When I read that Metronomy’s band leader Joseph Mount had relocated from the hectic bustle of life in Paris to a more tranquil life atop a hill in the garden of England around the time of this album’s conception, something about this seemed to intrinsically make sense. Art is often said to imitate life, and Metronomy Forever crafts a spacious and carefree atmosphere. The upbeat indie-disco floor-fillers are still there, but they are staggered throughout the long and rewarding journey that is their sixth full length album.
Since 2011’s The English Riviera provided the group with their commercial breakthrough, Metronomy have developed a penchant for releasing widely varied and unpredictable LPs. These offerings seem to zigzag and fleet through genre on an almost track by track basis, with the Metronomy, and more specifically Joseph Mount DNA strung throughout, acting as the thread that ties these tracks together.
Metronomy Forever is quite possibly the starkest example of this to date. It’s seventeen track duration is wound together almost more like a mixtape than an album. Insecurity, a thumping track that seamlessly pairs whirring synths with a Smell’s Like Teen Spirit-esque riff, is closely followed by Salted Caramel Ice Cream, a sultry electronic earworm which harks back to LCD Soundsystem in their pomp. There are more examples of this throughout, but these juxtapositions never feel contrived or jarring.
In true Metronomy fashion, it is very much an album of colourful, kaleidoscopic highs and ambient, introspective lulls. For every anthemic electro-pop goliath like Whitsand Bay or Lately, there are darker moments found within the haunting ambience of Forever Is a Long Time, the subdued brilliance of Walking in the Dark and the low-key beats of Miracle Rooftop.
The darkest corner of Metronomy Forever comes at the tail end of the album. The abundance of life and colour found so frequently within Metronomy’s work is evaporated on Upset My Girlfriend, replaced by raw, stripped back guitars, and Mount’s introspective and confessional lyrics. It provides the album with a sobering dose of gravity, in a similar fashion to how Never Wanted did on Love Letters. Having backed themselves into a corner by stripping themselves of the comforts that their eclectic and colourful sound usually affords them, Metronomy triumph and create a track flooded with emotional resonance and depth.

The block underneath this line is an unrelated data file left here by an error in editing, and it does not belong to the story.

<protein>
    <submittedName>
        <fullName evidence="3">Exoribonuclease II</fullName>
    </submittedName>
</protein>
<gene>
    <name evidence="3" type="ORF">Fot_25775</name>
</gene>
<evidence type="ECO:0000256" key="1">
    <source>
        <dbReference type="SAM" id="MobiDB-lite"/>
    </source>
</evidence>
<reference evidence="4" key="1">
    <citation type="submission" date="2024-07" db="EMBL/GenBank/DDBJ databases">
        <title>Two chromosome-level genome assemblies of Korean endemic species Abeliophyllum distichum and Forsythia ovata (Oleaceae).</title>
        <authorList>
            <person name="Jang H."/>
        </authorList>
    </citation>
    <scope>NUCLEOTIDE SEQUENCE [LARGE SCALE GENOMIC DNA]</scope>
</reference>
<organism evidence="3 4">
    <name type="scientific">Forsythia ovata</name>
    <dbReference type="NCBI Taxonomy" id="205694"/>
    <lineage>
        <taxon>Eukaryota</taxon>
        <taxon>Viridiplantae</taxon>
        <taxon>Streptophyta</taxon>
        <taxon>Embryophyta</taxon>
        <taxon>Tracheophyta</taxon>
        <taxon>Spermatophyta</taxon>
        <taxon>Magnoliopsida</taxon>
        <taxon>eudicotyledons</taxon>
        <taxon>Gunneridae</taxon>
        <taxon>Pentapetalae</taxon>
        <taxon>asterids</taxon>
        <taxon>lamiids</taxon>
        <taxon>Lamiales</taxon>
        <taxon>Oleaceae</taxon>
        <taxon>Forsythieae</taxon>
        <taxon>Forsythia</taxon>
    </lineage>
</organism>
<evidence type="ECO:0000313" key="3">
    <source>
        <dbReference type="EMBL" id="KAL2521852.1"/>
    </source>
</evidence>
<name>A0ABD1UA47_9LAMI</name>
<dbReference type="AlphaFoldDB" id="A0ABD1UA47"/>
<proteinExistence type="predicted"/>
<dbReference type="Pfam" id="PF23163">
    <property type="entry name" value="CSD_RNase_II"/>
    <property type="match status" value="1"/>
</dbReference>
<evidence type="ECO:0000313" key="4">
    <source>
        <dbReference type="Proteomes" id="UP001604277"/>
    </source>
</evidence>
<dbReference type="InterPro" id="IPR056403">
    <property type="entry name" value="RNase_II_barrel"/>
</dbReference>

The album, as evidenced by its title, is an ode to the past and the future of Metronomy. Different tracks and moments sound reminiscent of all corners of the bands back catalogue, with the occasional reference or sample to reinforce this. At other times the band sound as futuristic and pioneering as they ever have, with their signature wonky synths crafting impossibly catchy sounds. The album almost serves as an analysis of the still-beating heart of the group, examining and celebrating their continuous life in the wake of many of their contemporaries falling to the wayside.
Overall, Metronomy Forever is a pleasing, if a little bloated, array of sounds and textures. Long-standing fans of the outfit will find a lot to love within its ebbs and flows and there are several raucous hits that are sure to come staples of their off-kilter electo-indie sound. Album number six sees Metronomy throw a lot of ideas and concepts at the wall in typical fashion, and more often than not they stick, and stick with emphatic aplomb.